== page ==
Canright, also a Baptist, situates Love Languages within an “integrationist” approach to psychology—which takes basic tenets of human psychology, and occasionally integrates religious scripture into its practice. Canright himself practices what is known as “Biblical counseling,” which takes a more fundamentalist approach to applying scripture to everyday life.
“The integrationist approach is based on the idea that man is good, and he needs to have good self-esteem to be happy. The Biblical approach to counseling believes that man is God’s enemy. Man’s greatest need is to be reconciled to God. Life is not about me. It’s about Christ living in me and through me.”
Chapman’s integrationist approach doesn’t hold much appeal to Baptist counselors like Canright, who prefer to use Biblical scripture as a strict guidebook rather than a set of general suggestions. Chapman’s influence, however, can’t be denied, even by those who disagree with him. “Most people wouldn’t critique [Chapman],” said Canright. “Most people wouldn’t in any way disparage or think critically about the book because of the reputation that Dr. Chapman has.”
The original Love Languages—which remains by far Chapman’s biggest hit—has stayed more or less the same since 1992, through numerous reissues. “Not much has changed,” claimed Chapman, even with prevalence of dating apps. “People who meet online, once they’re together, the situation is the same as if you met any other way. You still have a fundamental need to feel loved.”
Indeed, Gary Chapman may have written the definitive couples self-help guide of our time; no other book seems to be threatening its dominance in terms of influence and sales. He reminds us that humans have a fundamental need to feel loved, but frames this as an opportunity rather than the reason that all humans stagger through most of life suffering. To feel unloved is to be wretched. To demand love is humiliating. Love itself is often not cute. Chapman diverts our attention away from the wretchedness that we all fear, and the humiliation we all know, and normalizes the act of asking others for things we need.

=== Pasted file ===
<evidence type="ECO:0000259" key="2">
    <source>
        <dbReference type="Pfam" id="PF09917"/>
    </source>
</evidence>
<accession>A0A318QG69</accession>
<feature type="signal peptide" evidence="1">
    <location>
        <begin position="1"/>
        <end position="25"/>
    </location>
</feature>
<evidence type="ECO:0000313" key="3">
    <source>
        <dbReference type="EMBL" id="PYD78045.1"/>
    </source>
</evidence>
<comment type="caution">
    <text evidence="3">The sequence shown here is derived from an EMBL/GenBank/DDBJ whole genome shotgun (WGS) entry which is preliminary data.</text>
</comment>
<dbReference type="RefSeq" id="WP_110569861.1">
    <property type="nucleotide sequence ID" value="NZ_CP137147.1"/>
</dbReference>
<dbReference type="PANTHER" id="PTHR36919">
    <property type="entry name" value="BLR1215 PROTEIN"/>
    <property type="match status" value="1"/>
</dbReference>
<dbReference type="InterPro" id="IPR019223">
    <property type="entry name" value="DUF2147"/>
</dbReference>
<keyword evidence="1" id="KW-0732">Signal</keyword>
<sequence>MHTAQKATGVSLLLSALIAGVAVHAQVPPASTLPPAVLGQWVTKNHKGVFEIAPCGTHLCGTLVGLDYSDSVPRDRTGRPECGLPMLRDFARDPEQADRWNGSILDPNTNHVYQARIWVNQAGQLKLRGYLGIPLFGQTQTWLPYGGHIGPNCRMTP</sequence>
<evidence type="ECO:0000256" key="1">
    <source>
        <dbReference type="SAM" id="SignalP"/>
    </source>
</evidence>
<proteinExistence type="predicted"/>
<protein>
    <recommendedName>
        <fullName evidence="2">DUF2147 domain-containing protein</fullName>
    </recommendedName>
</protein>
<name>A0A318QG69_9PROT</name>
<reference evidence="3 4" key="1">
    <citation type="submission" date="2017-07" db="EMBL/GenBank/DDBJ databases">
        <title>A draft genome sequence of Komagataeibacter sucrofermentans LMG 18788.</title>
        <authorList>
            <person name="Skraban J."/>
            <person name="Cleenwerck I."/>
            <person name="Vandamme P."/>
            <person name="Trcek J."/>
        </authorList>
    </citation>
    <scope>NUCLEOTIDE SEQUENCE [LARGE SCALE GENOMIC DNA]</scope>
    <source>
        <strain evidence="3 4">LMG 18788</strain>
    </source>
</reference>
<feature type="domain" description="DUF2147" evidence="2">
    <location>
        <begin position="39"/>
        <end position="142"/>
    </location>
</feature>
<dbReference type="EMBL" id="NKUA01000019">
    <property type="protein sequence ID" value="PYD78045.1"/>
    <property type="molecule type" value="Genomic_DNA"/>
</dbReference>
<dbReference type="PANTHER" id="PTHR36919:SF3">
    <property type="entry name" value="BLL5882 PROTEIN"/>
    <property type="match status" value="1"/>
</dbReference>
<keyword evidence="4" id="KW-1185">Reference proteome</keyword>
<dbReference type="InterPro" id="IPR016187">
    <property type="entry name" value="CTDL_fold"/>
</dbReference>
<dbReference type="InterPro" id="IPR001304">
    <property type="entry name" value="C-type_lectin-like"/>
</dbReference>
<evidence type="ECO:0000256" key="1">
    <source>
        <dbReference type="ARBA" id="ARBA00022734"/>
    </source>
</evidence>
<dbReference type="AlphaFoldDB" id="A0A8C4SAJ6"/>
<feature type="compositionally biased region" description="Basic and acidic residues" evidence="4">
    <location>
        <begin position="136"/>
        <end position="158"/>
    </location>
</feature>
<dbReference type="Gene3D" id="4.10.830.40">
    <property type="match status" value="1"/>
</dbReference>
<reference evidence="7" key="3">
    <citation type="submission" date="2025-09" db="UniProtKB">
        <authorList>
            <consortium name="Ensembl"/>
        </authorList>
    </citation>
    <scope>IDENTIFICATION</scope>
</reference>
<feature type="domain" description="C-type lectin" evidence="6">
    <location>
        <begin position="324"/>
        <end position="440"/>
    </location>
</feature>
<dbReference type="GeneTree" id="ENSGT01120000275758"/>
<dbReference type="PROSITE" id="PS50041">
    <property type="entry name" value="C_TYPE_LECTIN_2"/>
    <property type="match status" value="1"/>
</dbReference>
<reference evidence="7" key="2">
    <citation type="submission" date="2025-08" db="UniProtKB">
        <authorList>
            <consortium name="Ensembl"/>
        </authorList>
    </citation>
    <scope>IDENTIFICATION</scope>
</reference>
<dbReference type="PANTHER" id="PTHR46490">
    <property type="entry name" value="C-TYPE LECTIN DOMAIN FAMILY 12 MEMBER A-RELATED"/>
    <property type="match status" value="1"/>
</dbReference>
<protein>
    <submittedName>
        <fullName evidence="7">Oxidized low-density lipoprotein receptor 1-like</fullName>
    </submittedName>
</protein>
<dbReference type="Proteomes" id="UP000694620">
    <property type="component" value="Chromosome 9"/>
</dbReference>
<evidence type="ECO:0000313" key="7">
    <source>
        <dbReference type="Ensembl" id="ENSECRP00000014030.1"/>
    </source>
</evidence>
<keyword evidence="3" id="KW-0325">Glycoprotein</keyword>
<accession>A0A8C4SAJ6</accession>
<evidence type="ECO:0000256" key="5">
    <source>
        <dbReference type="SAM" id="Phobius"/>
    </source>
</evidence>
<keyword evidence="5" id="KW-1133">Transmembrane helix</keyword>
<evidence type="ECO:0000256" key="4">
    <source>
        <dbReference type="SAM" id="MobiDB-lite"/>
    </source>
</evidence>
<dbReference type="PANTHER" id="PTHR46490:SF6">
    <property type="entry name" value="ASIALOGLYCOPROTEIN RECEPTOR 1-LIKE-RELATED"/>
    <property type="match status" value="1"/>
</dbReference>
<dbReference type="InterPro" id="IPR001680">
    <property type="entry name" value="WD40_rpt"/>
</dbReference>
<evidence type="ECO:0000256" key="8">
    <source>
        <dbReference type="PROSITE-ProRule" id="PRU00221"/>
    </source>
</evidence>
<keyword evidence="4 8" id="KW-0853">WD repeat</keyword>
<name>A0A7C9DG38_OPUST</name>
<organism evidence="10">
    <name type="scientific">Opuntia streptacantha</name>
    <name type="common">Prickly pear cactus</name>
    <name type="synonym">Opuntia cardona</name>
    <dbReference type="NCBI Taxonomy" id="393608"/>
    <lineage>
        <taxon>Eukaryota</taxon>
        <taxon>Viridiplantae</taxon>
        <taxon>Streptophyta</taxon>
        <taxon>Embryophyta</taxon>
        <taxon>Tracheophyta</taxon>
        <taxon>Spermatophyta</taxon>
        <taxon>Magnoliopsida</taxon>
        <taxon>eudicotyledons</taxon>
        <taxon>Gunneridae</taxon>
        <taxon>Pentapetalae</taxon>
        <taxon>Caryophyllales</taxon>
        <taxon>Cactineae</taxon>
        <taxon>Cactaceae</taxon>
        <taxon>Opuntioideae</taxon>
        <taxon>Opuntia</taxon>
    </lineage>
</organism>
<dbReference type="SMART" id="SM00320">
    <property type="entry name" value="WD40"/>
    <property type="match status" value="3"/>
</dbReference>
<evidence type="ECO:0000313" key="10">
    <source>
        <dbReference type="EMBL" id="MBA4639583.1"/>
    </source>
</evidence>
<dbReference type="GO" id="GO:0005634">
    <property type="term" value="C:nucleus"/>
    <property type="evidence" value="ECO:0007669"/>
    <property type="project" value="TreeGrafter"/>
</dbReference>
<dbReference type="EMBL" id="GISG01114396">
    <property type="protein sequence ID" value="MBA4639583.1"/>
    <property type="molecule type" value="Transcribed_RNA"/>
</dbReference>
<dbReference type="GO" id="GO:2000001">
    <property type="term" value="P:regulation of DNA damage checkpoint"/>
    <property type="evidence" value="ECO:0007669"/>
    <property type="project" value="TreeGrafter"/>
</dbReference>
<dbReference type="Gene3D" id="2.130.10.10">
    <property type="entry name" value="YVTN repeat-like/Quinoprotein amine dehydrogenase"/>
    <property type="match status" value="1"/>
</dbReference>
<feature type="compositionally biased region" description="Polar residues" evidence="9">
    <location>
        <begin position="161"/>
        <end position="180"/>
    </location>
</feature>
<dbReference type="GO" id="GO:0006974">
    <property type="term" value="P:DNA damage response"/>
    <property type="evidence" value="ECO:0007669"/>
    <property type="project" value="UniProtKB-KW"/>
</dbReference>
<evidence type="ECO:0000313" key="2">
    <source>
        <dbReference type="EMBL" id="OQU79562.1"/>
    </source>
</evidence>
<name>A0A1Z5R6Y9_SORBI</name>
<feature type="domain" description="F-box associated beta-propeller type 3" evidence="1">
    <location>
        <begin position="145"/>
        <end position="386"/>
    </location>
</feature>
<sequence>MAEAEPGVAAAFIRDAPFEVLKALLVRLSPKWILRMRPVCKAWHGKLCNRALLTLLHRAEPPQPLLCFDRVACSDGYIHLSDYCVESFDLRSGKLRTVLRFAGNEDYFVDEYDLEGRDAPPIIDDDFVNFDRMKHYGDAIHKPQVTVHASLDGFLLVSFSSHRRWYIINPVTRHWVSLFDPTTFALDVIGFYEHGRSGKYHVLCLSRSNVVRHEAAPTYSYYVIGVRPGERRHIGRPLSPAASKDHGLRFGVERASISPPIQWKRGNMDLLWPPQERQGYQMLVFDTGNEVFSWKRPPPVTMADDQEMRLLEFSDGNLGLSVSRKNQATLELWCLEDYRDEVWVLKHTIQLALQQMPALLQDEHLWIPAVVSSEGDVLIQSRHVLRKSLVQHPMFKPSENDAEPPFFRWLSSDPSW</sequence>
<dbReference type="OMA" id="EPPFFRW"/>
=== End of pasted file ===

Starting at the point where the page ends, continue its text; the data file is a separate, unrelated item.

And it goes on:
The love languages stand as a protective barrier between ourselves and the painful reality of our emotional needs. In this way, they transcend their Christian origins. The feeling of being unloved is what drives consumer capitalism; most of us are taught to think that maybe this time, with this new configuration of objects and experiences, things will be different. In suggesting that we look inward for the cause of this hunger, Chapman’s as much a Buddhist as he is a Christian.
Say what you will about Chapman’s anachronistic wholesomeness or the intellectual poverty of reducing yourself to a type, the love languages have good bones. They encourage us to satisfy our need for love by asking for more love—not with more adventures, or a more inflated sense of our own holiness, or a different partner, or a remodeled kitchen, or a new hobby. We are stuck with ourselves; our needs don’t change much over time. The love languages suggest, gently, that we should stop changing the subject and be honest about what we really want.
Humans as a species are addicted to deluding ourselves. We are desperate for someone to convince us that things are better or easier or sexier than they really are—just ask me in 2003, lying in bed with my bronchial infection and my romantic hallucinations. But the love languages are dedicated to peeling off artifice rather than applying more. They don’t trade on our gullibility or our eternal optimism. We can’t resist the narcissistic mantras of self-improvement that fill so much of today’s self-help literature. But Gary Chapman (and the Moody Bible Institute’s tax receipts) would argue that even more than that, we can’t resist feeling loved. What a surprisingly heartening thought.